Siegfried Wenzel. Preaching in the Age of Chaucer: Selected Sermons in Translation. Washington DC: Catholic University of America Press, 2008. xvii + 334 pp. $34.95 (paper), ISBN 978-0-8132-1529-7.
Reviewed by Chris L. Nighman
Published on H-Albion (February, 2009)
Commissioned by Margaret McGlynn (University of Western Ontario)
Revealing and Reveling in Late Medieval Sermons from England
The study of medieval sermons has flourished in recent years. As the author of numerous excellent books and articles on sermons and other texts related to medieval preaching, Siegfried Wenzel has made an enormous contribution to this development. This latest offering confirms his standing not only as an eminent scholar in this field, but also as one of its most effective promoters and teachers, for the primary purpose of this book is to introduce the rich variety of medieval sermon literature to students who lack the linguistic and paleographical skills to access the original sources themselves. The book succeeds brilliantly in this objective, and it will no doubt inspire some budding young scholars to go on to obtain those skills so that they can further explore the vast, still largely unknown corpus of preaching materials that survive from the Middle Ages, while others will come to appreciate these texts for the rich sources that they are for myriad aspects of medieval thought. This book also offers much of interest to general readers, to sermon scholars working in other periods, and to medievalists in such related fields as English literature, social history, theology, pastoral studies, and rhetoric. Finally, Wenzel’s colleagues in the field of medieval sermon studies will surely appreciate his approach in presenting their subject to a novice audience, not only in terms of the book’s textual content but also in his infectious enthusiasm for the subject, which is especially evident in the general introduction and also appears in his prefaces to the various sections and to the individual texts.
The book contains English translations of twenty-three complete sermons (the back cover erroneously claims twenty-five) that were composed during Chaucer’s lifetime or in the half-century following his death (c. 1350-1450), as well as translations of a biblical passage (as transmitted by Hugh of St. Cher) and the commentaries on particular phrases in it from the Glossa ordinaria. These two latter texts are presented at the beginning of part 1, “From Scripture to Sermon,” which is intended to show how a scriptural lection (#1), in this case Luke 11:14-28 for the third Sunday of Lent, and the ordinary gloss on it (#2) could be used along with other materials, such as the biblical commentaries known as postils, to produce a model sermon (#3) that could itself be employed in combination with other resources to compose “real” sermons (#4 and #5) that were presumably delivered from the pulpit. Wenzel explains that he chose these three particular sermons as examples because “they show very different approaches” to treating the same lection, as indeed they do (p. xii).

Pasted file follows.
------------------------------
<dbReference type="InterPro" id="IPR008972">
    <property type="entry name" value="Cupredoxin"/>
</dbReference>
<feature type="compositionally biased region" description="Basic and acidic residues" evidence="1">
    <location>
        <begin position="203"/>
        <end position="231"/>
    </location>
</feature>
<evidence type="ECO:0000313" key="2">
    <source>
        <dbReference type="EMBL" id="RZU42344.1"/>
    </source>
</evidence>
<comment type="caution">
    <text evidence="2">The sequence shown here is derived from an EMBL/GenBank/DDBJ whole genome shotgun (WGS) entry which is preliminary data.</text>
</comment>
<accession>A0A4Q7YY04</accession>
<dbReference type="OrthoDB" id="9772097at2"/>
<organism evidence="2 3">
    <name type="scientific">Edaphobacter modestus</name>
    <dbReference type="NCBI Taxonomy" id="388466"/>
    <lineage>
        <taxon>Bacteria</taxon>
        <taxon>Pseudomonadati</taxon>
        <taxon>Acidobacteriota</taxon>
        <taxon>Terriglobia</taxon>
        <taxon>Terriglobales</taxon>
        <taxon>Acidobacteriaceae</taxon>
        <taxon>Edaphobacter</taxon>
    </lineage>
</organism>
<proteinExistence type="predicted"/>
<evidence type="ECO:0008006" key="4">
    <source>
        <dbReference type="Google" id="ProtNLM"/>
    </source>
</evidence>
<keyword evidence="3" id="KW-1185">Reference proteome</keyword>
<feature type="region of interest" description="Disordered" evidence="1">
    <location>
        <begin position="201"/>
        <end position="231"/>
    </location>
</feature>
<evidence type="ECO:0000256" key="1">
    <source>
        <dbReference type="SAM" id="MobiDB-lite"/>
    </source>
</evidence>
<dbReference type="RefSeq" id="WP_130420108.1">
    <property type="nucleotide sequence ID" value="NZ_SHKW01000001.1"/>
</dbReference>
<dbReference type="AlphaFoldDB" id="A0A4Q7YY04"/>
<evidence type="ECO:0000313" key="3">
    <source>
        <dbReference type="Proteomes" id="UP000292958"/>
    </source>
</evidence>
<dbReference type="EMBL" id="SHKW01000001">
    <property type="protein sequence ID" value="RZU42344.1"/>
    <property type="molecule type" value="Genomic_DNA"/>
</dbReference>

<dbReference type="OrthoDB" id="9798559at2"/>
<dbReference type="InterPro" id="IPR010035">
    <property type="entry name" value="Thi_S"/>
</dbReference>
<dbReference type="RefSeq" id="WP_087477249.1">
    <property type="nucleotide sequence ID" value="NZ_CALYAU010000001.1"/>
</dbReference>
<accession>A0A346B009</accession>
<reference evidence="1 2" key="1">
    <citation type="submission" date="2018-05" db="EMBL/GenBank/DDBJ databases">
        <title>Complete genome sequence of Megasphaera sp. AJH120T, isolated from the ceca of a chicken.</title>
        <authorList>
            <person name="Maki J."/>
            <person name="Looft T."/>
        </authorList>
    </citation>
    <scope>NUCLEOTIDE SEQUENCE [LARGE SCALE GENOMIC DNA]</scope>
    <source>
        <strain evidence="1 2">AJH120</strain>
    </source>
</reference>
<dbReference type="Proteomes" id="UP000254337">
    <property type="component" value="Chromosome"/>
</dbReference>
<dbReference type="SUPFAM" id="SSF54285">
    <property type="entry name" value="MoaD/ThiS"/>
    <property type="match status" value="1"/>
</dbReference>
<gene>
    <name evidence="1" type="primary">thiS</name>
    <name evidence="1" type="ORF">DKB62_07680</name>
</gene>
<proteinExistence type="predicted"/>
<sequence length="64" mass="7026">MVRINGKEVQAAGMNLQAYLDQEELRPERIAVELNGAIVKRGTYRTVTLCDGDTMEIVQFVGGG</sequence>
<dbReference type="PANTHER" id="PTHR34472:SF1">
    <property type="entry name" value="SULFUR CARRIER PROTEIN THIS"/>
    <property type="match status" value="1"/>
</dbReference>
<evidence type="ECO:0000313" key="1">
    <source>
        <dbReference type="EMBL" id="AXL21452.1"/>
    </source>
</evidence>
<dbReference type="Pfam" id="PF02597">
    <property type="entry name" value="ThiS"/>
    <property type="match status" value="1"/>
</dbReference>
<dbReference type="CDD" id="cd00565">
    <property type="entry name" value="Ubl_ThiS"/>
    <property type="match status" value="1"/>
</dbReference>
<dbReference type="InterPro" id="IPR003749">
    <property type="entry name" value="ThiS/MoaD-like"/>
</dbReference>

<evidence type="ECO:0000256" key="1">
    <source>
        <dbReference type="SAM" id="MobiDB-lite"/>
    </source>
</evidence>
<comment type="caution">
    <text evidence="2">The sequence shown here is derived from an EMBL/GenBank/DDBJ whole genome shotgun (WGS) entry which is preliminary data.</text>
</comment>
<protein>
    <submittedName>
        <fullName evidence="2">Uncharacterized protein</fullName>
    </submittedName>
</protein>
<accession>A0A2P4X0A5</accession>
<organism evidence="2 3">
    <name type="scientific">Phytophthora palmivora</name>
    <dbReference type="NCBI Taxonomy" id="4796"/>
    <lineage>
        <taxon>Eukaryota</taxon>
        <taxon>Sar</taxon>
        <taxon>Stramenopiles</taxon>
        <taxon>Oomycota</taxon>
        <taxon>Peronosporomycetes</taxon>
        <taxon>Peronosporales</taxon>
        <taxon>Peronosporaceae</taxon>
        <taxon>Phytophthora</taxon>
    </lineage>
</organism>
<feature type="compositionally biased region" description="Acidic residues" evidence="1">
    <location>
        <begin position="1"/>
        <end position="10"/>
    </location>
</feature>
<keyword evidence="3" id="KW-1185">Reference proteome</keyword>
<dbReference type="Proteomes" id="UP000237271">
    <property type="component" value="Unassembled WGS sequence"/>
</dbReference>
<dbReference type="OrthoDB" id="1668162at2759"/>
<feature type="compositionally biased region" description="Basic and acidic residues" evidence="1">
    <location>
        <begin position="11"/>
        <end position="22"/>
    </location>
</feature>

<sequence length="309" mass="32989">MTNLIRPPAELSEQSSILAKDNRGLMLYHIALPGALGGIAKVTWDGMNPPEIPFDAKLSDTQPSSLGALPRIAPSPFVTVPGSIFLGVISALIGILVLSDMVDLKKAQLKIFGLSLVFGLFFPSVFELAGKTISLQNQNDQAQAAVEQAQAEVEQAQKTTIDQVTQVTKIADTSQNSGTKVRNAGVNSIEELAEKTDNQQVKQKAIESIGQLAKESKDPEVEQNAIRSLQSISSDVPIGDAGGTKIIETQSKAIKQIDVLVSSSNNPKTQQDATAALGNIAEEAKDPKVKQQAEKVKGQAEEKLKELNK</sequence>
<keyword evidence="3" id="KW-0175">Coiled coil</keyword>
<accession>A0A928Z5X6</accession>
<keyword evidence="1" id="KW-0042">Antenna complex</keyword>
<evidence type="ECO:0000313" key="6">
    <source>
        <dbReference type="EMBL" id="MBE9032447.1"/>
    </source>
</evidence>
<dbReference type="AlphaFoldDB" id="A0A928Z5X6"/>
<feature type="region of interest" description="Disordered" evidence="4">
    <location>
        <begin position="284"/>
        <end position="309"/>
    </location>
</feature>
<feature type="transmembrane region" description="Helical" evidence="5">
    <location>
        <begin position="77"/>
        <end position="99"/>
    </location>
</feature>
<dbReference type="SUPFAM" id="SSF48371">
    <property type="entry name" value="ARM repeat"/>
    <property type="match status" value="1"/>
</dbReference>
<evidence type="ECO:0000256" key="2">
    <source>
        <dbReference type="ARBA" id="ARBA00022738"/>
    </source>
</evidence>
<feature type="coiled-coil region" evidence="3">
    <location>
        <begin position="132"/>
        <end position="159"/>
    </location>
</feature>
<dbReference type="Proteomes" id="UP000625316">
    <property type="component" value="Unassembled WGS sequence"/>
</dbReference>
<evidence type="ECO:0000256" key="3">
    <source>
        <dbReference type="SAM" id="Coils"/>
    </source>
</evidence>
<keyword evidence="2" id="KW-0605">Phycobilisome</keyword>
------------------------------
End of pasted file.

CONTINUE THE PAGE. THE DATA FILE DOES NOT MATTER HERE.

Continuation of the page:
The remainder of the book presents twenty representative examples of the genre grouped into three categories. Part 2 contains nine sermones de tempore that would have been delivered for various feasts in the Christian calendar, such as Advent and Good Friday, or on particular Sundays, as with the three sermons in part 1. Part 3 is comprised of five sermones de sanctis intended for particular saints’ days, two of which are by the same preacher and, for the sake of comparative interest, dedicated to the same saint: Catherine of Alexandria. Part 4 offers six occasional sermons, including a eulogy, a sermon for a provincial synod, and another for the enclosure of a nun.
In compiling this collection of representative types, Wenzel has provided examples of different late medieval approaches to pulpit oratory, including one homily, several thematic sermons, and various hybrids drawing on these two forms. In addition to model sermons and “real” ones that were probably delivered essentially as they have been preserved (i.e., in content though not always in the same language), there is also a reportatio, a brief paraphrased account (in this case by the preacher himself) of a delivered sermon. The selected sermons include some by famous and prolific preachers as well as others that are anonymous. Their intended audiences ranged from parishioners and other groups of laity to university masters and students, from secular clergy and prelates to friars, monks, and nuns, with styles spanning the spectrum from the formal academic to the “more free-flowing, relaxed” approach of sermons typically delivered ad populum (p. x). Not confining his sample strictly to the orthodox, Wenzel has also included one sermon by John Wyclif and another by an anonymous Wyclifite preacher. For a collection of fewer than two dozen sermons, this book covers the ground extraordinarily well.
With their arguments supported by authoritative quotations and proverbs, and enlivened with materials from the Legenda aurea and exempla collections, these sermons serve as rich primary source documents that reveal much about the intellectual and religious culture of their period, reflecting mentalities that are at times strangely different from our own, though at others curiously familiar. Wenzel’s prefaces and discursive footnotes serve very well in helping readers make sense of these texts by placing the sermons within their liturgical and institutional contexts, commenting on the preachers’ backgrounds (if known) and individual tastes and styles, pointing to particular features as distinctive or commonplace, and noting other points of interest. In all of this, Wenzel deserves nothing but our admiration and gratitude for his astute selection and effective presentation of these texts.